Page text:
through tailored e-mail bulletins on interest subjects or streaming
video (you watch and listen as the signal is fed, rather than wait
for a complete download). Ananova was developed by Britain's Press
Association news agency.
In a net shell: Anchors away.

UnCommon Courtesy & Coaching
Get motivated and live life to the fullest with free inspiration
from UnCommon Courtesy & Coaching. Sign up for a motivational
newsletter, The Pinnacle Perspective, with free weekly tips,
quotes and an article on personal growth written by Dr Susan
Rempel. You can also opt in to one of more than 50 quotation
lists offering inspirational quotes on a different topic each
In a net shell: Ready, set, grow.

Way Too Personal
Web designer and Internet dating guru Lorina presents the good,
the bad and the just plain "icky" responses she's received to her
online personal ads. Be sure to read her "10 commandments" (eg
don't act desperate or bitter) and general advice before writing
or answering an ad (eg take the time to spell their names
In a net shell: Love online.

When you need a new personal organiser, try this free online
service. You can access When.com through any Net-connected computer
in the world to keep track of appointments, meetings, birthdays
and holidays for yourself or a group. If you don't have any events
planned, When.com can find events to match your interests and
enter them in your calendar.
In a net shell: Get organised.

This site's animation "toy" will while away days if you let it.
The SodaConstructor animates and edits models made from masses
and springs which you can control by a wave to make pulsing muscles.
Build models that bounce, roll, walk or try some ready-mades
including wigglyworm, breakingwave and cheekytriangle.
In a net shell: Fascinating.

Pictures on the Web were not designed for paper so you're bound
to be disappointed when you print them out. Browsers, printers
and monitors use different resolutions and colours to suit their
own purposes. Visit printQuick.com to download a free, small
plug-in that transfers the best of an on-screen image from the
Web to a colour printer. Make your own high-quality greeting cards,
certificates and calendars free.
In a net shell: Sharp.

Goatee Gallery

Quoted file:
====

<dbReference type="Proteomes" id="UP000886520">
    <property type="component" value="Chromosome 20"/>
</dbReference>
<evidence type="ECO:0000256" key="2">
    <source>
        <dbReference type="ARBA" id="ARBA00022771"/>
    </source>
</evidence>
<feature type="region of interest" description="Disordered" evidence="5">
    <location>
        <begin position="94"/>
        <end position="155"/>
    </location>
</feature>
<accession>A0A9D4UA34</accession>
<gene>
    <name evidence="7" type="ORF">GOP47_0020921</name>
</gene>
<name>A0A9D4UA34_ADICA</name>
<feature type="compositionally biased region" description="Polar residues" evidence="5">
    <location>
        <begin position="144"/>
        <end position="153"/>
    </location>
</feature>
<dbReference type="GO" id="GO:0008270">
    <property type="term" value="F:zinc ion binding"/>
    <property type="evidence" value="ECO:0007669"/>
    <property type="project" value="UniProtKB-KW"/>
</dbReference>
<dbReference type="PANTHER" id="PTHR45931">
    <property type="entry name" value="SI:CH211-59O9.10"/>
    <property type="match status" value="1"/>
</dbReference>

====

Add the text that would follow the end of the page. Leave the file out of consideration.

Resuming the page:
The goatee a small beard growing down from the chin has a long
history spanning ancient Egypt, Elizabethan times and the devil
himself. The classic goatee is trimmed to look like the tuft of
hair on a male goat's chin (hence the name) but a small tuft below
the bottom lip also qualifies. Browse through more than a dozen
galleries of street goatees to find your look or vote for your
favourite star's style.
In a net shell: To the point.

If all you can think about is rain when you see a cloud, you might
need a visit to this site that aims to rekindle the lost art of
imagining shapes in clouds. View the pictures in the gallery to
see if you still have a sense of childhood wonder or create your
own cloud structure.
In a net shell: Simple pleasures.

Once upon a time, a screensaver was used to protect your monitor
from burn-in. Today, it's generally just for fun. Download the
free award-winning Webshots software for total control over the
display of your screensaver and wallpaper images. You can download
a free new photo daily and rotate your favourite collections, from
sports to scenery, every few seconds if you like.
In a net shell: Top shots.


7. Weekly chuckle

Don't get hit by one of these recently spotted infections:

POLITICALLY CORRECT VIRUS: Never calls itself a "virus", but
refers to itself as an "electronic microorganism".

GOVERNMENT ECONOMIST VIRUS: Nothing works, but all your diagnostic
software says everything is fine.

NEW WORLD ORDER VIRUS: Probably harmless, but it makes a lot of
people really mad just thinking about it.

FEDERAL BUREAUCRAT VIRUS: Divides your hard disk into hundreds of
little units, each of which does practically nothing, but all of
which claim to be the most important part of your computer.

GALLUP VIRUS: Sixty per cent of the PCs infected will lose 38
per cent of their data 14 percent of the time (plus or minus a
3.5 per cent margin of error).

TEXAS VIRUS: Makes sure that it's bigger than any other file.

ADAM AND EVE VIRUS: Takes a couple of bytes out of your Apple.

GOVERNMENT VIRUS: The computer locks up, screen splits erratically
with a message appearing on each half blaming the other side for
the problem.

GOVERNMENT VIRUS #2: Runs every program on the hard drive
simultaneously, but doesn't allow the user to accomplish anything.

AIRLINE VIRUS: You're in Dallas, but your data is in Singapore.

FREUDIAN VIRUS: Your computer becomes obsessed with marrying its
own motherboard.

ELVIS VIRUS: Your computer gets fat, slow and lazy, then self
destructs; only to resurface at shopping malls, service stations
and fast food joints across rural America.

NIKE VIRUS: Just does it.

STAR TREK VIRUS: Invades your system in places where no virus has
gone before.

HEALTH CARE VIRUS: Tests your system for a day, finds nothing wrong,
and sends you a bill for $4,500.


Good night, sleep tight, don't let the web bugs bite.



Yvette Nielsen, Editor
phone 041 771 8683
Brizcomm, PO Box 2026, Bardon, Queensland 4065, Australia

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(c) 2000 Brizcomm Pty Ltd